Can the Human Right to Adequate Housing be covered by a tuque?
Forgetful as always, it’s time to quiz our readers on what we’ve been reporting. We need all the help we can get.
Heat pumps? Yes, we know we’ve been there, done that, just recently.
But did we say we have a daughter living on Vancouver Island who owns, not an air exchange heat pump (wimpy) but a muscular ground exchange beast, much more expensive. It draws both heat and coolth (depending on the season) from the layer of earth’s insulation that protects crops and which gives us life as we know it on earth.
We wondered if we’ve shared our heat pump bewilderment: why, all this winter long when we Zoom with this remote offspring and her significant other, are they always wearing tuques? Indoors. It was particularly true this year, which was an unusually cold winter on Vancouver Island.
Which brings us to another matter, continuing with our homespun reporting, that we may have mentioned before. Another daughter has a close friend who lives in Norway, where the air exchange heat pumps have achieved a much greater market penetration than Canada’s puny uptake so far. The parents of our daughter’s buddy agree that their heat pump needs an auxiliary heat source for those colder winter nights. Nothing like cozy open-fireplace flames to conjure up a romantic idyll in a Norwegian mountain cabin!
But . . . not perhaps so idyllic for the home environment of a post this January. It featured the promise, if not quite the reality, of air based (wimpy) heat pumps installed in many thousands of NYCHA windows. That would be the New York City Housing Authority’s windows in its social housing buildings.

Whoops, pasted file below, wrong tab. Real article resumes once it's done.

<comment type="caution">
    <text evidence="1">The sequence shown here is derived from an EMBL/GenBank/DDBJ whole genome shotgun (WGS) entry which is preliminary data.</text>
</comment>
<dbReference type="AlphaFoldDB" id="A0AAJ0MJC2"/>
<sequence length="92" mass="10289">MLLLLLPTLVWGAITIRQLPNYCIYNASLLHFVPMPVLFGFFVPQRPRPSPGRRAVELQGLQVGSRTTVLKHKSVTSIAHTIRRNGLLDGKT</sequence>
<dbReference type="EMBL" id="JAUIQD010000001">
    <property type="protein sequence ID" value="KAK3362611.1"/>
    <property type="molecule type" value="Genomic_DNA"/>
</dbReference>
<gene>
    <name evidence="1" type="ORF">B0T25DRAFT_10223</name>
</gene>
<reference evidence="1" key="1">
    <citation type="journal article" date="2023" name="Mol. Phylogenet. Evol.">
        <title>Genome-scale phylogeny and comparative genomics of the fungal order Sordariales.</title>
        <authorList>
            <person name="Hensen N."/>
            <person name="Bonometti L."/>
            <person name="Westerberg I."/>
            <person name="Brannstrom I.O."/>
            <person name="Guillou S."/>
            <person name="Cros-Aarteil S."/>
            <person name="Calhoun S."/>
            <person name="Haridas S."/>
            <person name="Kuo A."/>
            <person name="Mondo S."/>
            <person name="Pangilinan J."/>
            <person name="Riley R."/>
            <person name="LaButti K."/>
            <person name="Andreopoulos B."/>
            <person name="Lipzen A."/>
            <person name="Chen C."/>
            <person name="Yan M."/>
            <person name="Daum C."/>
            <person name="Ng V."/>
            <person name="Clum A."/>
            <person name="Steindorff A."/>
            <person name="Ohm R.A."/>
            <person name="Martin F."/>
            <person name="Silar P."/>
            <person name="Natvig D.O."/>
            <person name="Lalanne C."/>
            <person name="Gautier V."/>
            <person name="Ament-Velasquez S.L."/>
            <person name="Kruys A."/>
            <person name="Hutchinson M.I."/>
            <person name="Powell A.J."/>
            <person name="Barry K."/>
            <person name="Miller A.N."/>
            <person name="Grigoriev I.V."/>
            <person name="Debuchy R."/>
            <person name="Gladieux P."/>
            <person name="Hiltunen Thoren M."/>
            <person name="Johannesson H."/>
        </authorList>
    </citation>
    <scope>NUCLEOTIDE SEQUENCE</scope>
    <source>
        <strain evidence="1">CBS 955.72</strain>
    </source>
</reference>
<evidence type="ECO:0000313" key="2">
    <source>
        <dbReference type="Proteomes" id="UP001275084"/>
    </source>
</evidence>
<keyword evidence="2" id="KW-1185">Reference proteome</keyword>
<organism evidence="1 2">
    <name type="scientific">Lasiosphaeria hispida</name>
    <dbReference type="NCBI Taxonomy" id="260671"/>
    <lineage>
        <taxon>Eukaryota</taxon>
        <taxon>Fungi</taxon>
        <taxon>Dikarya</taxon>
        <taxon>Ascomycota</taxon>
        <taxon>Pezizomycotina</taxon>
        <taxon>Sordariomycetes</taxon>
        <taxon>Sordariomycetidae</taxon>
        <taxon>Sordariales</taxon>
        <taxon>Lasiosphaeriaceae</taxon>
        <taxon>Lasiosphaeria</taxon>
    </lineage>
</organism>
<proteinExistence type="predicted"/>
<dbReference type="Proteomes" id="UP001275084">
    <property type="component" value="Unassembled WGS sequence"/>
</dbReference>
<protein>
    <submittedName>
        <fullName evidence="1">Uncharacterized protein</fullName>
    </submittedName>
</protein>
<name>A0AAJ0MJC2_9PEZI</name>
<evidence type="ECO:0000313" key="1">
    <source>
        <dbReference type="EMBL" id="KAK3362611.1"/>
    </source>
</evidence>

That story featured competing mechanical engineering pioneers who might well be weeks or months away from a breakthrough design of air based heat pumps (wimpy, at least so far) that will solve all of NYCHA’s next generation heating problems. No mention of auxiliary winter heat sources. Perhaps NYCHA is planning supplementary tuques.
Hats off to NYCHA for challenging competitors to come up with heat pumps both effective and efficient before installing them by the thousands in New York City windows.
The Canadian Province of Nova Scotia has announced plans to install heat pumps in 200 homes for tenants with very low incomes. The heat pumps will come with insulation upgrades, and new air circulation systems.
The heat pumps are replacing oil furnaces and will reduce emissions, an important step to improving air quality and minuscule nod in the direction of slowing down global warming. As well, officials expect that energy costs will go down. It isn’t clear whether this saving will accrue to the government or the tenant, but would be a good result either way.
Will it be enough to warm the homes in the winters, or will it be decidedly ‘tuques on?’ Read more in this announcement from the Government of Nova Scotia: Energy Upgrades for Cape Breton Public Housing
Anyway, considering this post to be an extended cautionary tale, we’d like to offer up an opinion from a company that actually installs heat pumps for folks in the United Kingdom who can afford them. Bottom line, a heat pump isn’t going to make a social housing tenant’s day with the current state of their homes and at current costs. Read more at CITYA.M.: Heat pumps too expensive to meet social housing needs, warns Sureserve
Human Rights Perspective: Tuques Ahoy?
Will installing heat pumps move Nova Scotia, the United Kingdom, and the United States toward the right to adequate housing? Here are two United Nations criteria for adequate housing, which would seem to apply when thinking about heat pumps:
- “housing is not adequate if it does not … provide … energy for heating (and)
- “housing is not adequate if it does not … provide … protection against the … cold.”
These criteria are part of the United Nations fact sheet about the right to adequate housing. The fact sheet also traces the right to adequate housing to the Universal Declaration of Human Rights. The United Kingdom, the United States, Norway and Canada are all parties to the Universal Declaration. Try: Office of the High Commissioner For Human Rights: The Right to Adequate Housing